Department of Justice Announces Body Armor Challenge
WASHINGTON, Sept. 14, 2012
WASHINGTON, Sept. 14, 2012 /PRNewswire-USNewswire/ -- The National Institute of Justice (NIJ) issued the first Department of Justice Challenge for scientists, inventors and innovators during the Safety Datapalooza at the White House earlier today. The event is part of the Safety Data Initiative, a collaborative effort encouraging participants to build a range of innovative digital tools and mobile applications to enhance public and product safety.
Through it, NIJ is asking for creative ways to better determine when an officer's vest needs to be replaced. Typically replacement cycles are defined by the manufacturer's warranty. But the integrity of a vest may vary because of differences in wear and tear, exposure to weather, and other factors. Because the safety of officers is the ultimate priority, the service life of a vest should be determined based on its actual performance, not on a general warranty.
"The Office of Justice Programs is committed to exploring all avenues to expand its research initiatives. The Body Armor Challenge is a unique opportunity to further support the health and well-being of our public service officers by strengthening the reliability of their body armor," said Acting Assistant Attorney General Mary Lou Leary.
Through the Body Armor Challenge, NIJ seeks viable solutions to determine whether individual in-service body armor has maintained an acceptable level of ballistic performance to a high degree of certainty at any point during its service life and in a manner that does not render it unfit for continued use. The goal of this Challenge is to empower end users who depend on this critical safety equipment to make informed decisions based on solid scientific evidence regarding the ballistic performance of the soft body armor they use.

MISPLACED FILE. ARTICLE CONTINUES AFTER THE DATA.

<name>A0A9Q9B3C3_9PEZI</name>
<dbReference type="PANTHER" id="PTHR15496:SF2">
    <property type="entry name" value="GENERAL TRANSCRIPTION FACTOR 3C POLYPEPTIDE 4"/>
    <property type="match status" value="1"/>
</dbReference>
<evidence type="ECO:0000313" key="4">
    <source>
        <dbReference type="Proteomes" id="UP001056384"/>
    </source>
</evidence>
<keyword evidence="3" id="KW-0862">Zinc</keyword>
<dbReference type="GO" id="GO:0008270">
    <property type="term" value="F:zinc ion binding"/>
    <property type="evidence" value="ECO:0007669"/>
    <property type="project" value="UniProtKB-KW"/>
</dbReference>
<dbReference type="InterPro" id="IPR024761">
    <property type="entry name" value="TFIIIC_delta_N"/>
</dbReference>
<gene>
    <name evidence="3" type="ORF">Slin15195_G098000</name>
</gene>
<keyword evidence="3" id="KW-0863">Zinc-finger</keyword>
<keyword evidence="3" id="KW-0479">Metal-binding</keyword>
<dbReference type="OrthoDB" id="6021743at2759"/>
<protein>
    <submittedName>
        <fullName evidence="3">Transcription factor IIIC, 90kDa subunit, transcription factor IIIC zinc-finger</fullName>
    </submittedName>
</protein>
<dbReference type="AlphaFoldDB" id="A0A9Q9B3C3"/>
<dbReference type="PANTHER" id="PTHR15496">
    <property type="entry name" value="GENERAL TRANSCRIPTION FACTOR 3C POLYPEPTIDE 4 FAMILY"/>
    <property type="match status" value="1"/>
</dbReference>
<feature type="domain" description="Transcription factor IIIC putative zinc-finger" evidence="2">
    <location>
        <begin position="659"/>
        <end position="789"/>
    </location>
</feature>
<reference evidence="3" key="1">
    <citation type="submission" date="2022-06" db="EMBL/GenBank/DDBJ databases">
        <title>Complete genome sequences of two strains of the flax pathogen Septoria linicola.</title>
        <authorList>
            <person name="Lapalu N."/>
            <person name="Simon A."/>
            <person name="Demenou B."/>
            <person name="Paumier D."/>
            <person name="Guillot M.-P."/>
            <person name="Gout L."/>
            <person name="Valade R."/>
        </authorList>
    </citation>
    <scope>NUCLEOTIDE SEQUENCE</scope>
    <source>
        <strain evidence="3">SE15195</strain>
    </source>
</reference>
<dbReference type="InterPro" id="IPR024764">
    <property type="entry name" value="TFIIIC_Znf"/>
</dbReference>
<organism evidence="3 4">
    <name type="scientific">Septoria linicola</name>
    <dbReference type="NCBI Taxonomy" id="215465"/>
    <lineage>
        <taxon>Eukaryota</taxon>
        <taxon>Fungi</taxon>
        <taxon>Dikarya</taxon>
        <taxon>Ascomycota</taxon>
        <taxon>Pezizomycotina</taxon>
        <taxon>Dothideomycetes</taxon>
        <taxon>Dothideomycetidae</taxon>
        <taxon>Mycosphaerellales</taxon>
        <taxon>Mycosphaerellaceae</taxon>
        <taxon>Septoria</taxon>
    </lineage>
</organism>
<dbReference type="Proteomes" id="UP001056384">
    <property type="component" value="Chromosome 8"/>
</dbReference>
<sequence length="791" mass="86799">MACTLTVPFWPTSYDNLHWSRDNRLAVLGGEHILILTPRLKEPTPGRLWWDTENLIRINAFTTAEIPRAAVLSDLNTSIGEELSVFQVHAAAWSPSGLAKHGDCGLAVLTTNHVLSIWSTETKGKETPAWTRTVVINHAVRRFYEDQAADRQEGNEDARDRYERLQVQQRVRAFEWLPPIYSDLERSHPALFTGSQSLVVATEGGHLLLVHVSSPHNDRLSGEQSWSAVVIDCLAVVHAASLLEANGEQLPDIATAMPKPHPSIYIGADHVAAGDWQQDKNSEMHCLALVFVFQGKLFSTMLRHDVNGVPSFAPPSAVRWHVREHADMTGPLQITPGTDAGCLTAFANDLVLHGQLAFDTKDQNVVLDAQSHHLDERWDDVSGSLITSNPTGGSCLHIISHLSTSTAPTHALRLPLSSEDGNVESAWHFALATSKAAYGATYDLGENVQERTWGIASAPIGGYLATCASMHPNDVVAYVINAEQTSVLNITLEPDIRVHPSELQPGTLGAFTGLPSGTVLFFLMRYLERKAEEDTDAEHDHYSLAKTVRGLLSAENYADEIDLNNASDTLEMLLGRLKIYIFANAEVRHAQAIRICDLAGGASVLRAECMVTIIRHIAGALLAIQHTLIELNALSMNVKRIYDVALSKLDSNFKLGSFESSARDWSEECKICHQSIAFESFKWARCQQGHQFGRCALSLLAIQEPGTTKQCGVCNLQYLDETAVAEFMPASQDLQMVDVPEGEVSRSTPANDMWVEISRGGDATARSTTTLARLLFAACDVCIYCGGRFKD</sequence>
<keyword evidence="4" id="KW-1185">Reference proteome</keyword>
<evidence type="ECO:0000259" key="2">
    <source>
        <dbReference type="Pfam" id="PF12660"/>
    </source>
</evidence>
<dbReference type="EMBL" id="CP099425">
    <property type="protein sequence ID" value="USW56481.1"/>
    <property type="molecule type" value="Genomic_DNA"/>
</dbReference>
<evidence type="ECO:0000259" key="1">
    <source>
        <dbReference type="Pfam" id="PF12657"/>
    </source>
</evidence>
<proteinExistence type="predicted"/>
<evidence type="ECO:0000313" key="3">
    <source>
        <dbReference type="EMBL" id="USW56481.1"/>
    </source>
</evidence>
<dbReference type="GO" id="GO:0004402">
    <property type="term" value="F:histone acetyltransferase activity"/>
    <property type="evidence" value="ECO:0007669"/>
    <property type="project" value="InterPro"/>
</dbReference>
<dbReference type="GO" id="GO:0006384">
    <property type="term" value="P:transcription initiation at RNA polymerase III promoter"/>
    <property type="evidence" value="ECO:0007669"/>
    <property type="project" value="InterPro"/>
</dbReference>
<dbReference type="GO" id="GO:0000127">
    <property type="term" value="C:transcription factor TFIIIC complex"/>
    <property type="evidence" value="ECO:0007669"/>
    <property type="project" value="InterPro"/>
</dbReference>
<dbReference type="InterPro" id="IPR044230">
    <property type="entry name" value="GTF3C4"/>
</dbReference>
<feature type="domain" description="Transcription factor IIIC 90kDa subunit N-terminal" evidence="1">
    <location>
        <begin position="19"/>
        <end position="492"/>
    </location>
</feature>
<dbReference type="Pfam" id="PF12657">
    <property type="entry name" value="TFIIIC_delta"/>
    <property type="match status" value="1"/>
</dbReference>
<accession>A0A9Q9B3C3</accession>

This is a multi-phase Challenge. Submission dates are from September 14, 2012 to December 14, 2012. Winners will be announced on March 15, 2013. Complete application instructions and rules are available on the NIJ Challenge web site at http://www.nij.gov/funding/2012/body-armor-challenge.htm. Competitors are encouraged to think creatively about how open data, data sharing, and crowdsourcing of data can play a role in the development, operation, and ongoing improvement of the solution. Winners of the Body Armor Challenge may have the opportunity to showcase their ideas to stakeholders participating in the Administration's Materials Genome Initiative, which speeds the discovery, delivery and manufacturing of new materials.
The Office of Justice Programs (OJP), headed by Acting Assistant Attorney General Mary Lou Leary, provides federal leadership in developing the nation's capacity to prevent and control crime, administer justice, and assist victims. OJP has six bureaus and offices: the Bureau of Justice Assistance; the Bureau of Justice Statistics; the National Institute of Justice; the Office of Juvenile Justice and Delinquency Prevention; the Office for Victims of Crime; and the Office of Sex Offender Sentencing, Monitoring, Apprehending, Registering, and Tracking (SMART).